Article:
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Ah Chuck, my boy. You're so far off base, I don't even know where to start. I mention looking at titles on the New Book Shelf and you want me to present a carefully crafted research article like Tomeboy's. Sonny, I'm retired, and I don't do that any more.
I don't have the time or training either. But since you didn't make the effort to prove something as a fact, you might reconsider claiming it is.
It wouldn't surprise me if you're demonstrating why libraries close and bond issues fail--librarians, staff and boards being insensitive to the community.
Me and Darwin and my secular humanist intolerance just got a $6 million bond issue passed with more than 70% support. Do you like apples? How about those apples?
I'm not a supporter of ID myself, but find the level of knowledge about it in this discussion at an all time low.
ID claims that God created the universe. It also claims certain observations about the natural world prove this. It is bad theology and bad science. ID has become this ridiculous tabula rasa for Christians. ID is not the holy land and it's not a quest to save the Christian faith. This is a bad horse to hitch your wagon to. If you use science to prove the existence of God you cheapen science and God.
I truly hope some of these commenters are trolls and not librarians. Otherwise librarians, even the gen-x and gen-y new grads must be rigid, narrow minded and naive (just like the old timey stereotype of librarians)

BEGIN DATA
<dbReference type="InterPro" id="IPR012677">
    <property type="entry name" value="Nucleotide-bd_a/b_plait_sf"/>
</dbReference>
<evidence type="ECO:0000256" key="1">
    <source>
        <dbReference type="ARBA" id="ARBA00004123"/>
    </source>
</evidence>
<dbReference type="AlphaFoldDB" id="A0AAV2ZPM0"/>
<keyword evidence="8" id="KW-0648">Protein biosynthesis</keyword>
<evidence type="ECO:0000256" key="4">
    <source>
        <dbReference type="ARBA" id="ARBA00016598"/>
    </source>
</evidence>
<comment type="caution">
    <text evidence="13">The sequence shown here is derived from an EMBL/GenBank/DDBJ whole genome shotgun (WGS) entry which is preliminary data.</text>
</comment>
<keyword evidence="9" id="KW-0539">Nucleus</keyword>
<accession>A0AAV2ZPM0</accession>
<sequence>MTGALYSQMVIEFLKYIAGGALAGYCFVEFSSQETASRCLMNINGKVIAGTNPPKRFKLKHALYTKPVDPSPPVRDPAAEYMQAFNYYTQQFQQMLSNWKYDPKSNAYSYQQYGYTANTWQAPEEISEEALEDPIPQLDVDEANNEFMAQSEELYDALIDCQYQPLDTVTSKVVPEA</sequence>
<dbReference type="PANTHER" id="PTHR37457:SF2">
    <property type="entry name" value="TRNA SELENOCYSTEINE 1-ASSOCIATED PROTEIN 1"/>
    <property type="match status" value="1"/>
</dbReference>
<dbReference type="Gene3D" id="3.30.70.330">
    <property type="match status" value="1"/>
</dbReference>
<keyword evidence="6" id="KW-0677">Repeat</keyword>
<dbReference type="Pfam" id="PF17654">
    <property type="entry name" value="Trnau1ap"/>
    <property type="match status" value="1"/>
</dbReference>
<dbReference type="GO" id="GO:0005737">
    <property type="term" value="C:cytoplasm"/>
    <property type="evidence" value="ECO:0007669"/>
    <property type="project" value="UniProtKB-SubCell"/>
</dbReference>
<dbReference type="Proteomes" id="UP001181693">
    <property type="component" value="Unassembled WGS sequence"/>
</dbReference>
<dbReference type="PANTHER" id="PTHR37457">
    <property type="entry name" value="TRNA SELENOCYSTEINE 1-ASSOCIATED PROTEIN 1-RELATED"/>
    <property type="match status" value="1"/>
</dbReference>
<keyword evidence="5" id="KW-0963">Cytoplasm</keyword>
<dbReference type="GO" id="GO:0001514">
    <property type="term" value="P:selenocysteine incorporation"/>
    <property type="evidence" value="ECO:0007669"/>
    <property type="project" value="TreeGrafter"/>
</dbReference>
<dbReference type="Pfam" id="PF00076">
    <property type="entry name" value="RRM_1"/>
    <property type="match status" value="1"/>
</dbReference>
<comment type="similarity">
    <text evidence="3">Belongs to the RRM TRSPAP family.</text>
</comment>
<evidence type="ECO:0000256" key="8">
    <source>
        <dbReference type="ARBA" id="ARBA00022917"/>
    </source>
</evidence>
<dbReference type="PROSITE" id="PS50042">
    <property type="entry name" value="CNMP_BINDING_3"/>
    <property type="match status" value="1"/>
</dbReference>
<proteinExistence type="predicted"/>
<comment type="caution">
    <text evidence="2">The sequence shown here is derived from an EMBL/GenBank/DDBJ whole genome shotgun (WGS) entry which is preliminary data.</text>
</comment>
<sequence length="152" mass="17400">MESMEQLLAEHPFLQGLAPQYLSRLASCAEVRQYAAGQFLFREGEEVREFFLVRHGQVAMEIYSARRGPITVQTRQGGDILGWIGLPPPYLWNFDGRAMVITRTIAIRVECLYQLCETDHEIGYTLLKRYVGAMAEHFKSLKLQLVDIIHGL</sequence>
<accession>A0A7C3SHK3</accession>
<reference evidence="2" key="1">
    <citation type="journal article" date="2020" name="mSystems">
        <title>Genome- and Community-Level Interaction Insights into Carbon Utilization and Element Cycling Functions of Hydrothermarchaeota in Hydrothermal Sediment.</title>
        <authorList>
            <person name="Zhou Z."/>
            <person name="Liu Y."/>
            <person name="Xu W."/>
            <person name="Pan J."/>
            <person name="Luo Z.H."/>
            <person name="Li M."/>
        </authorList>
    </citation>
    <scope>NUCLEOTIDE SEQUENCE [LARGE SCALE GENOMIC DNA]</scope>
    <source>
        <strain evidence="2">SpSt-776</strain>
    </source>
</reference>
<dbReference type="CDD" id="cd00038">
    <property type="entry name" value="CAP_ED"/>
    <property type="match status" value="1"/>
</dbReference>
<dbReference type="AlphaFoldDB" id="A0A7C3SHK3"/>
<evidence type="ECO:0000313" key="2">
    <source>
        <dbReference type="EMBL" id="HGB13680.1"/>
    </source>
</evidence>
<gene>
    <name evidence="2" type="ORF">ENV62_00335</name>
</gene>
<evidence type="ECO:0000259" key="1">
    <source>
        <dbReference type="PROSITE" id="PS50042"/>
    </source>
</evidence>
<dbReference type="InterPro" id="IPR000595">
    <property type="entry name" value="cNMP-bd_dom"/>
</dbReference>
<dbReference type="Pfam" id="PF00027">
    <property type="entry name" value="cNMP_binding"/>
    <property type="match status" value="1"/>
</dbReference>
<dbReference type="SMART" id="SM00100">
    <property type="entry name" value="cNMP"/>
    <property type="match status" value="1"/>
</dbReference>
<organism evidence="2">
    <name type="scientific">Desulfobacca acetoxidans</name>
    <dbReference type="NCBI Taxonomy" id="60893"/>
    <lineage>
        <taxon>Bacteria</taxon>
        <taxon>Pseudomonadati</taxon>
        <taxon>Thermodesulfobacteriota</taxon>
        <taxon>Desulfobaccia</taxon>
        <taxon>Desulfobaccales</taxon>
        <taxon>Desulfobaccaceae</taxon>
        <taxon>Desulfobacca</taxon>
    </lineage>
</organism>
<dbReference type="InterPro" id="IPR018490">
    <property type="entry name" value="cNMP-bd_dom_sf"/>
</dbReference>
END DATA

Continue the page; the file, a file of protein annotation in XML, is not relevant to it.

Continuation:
Open-minded doesn't mean uncritical. I've read Behe's book and Dawkins books and the trial transcript of the Dover case and other relevant materials. I know what the flat-earthers believe. They're just wrong.
when it comes to religion--all religions--its importance to their readers, and the culture.
Nice try. We were talking about ID, not Christianity. They're not the same. And no one mentioned any other faith, except in jest.
Even the comments about witchcraft should be bring howls from Wiccans who probably won't think much of how you are portraying them.
Let them howl.
I think I can expect a PL to be respectful of people of faith since most of the people this library serves are Christians (liberals, conservative, main-line, Catholic, Pentecostals, etc.). With 3 Lutheran churches in town, one of them one of the largest in the country, I could expect something on that denomination newer than 40 years old â€¦ I might expect just a tad of curiosity on the part of the librarians (I don't think most actually live here) about what Christians are doing, besides getting their information from CNN.
How do limits or perceived shortfalls in your collection "prove" bias?
Yes, Chuck, it would be a huge surprise to you that people who use computers might also be Christians and that Christian magazines carry articles about computers, the internet, copyright problems, websites to watch, the digital divide, computers in business, and (gasp) libraries.
I resent your attempt to turn this into a "you hate Jesus and His good followers" routine.
1) I never said that Christians don't read computer books or use computers. I said that a PL would get more circs. out of a computer book than one about conservative Christianity. Which is true, outside of the Vatican.
2) I buy books on theology, Catholicism, fundamentalism, Evangelical Christianity, religious history and periodicals that cater to modern American Christians. Why would I be surprised by any of that?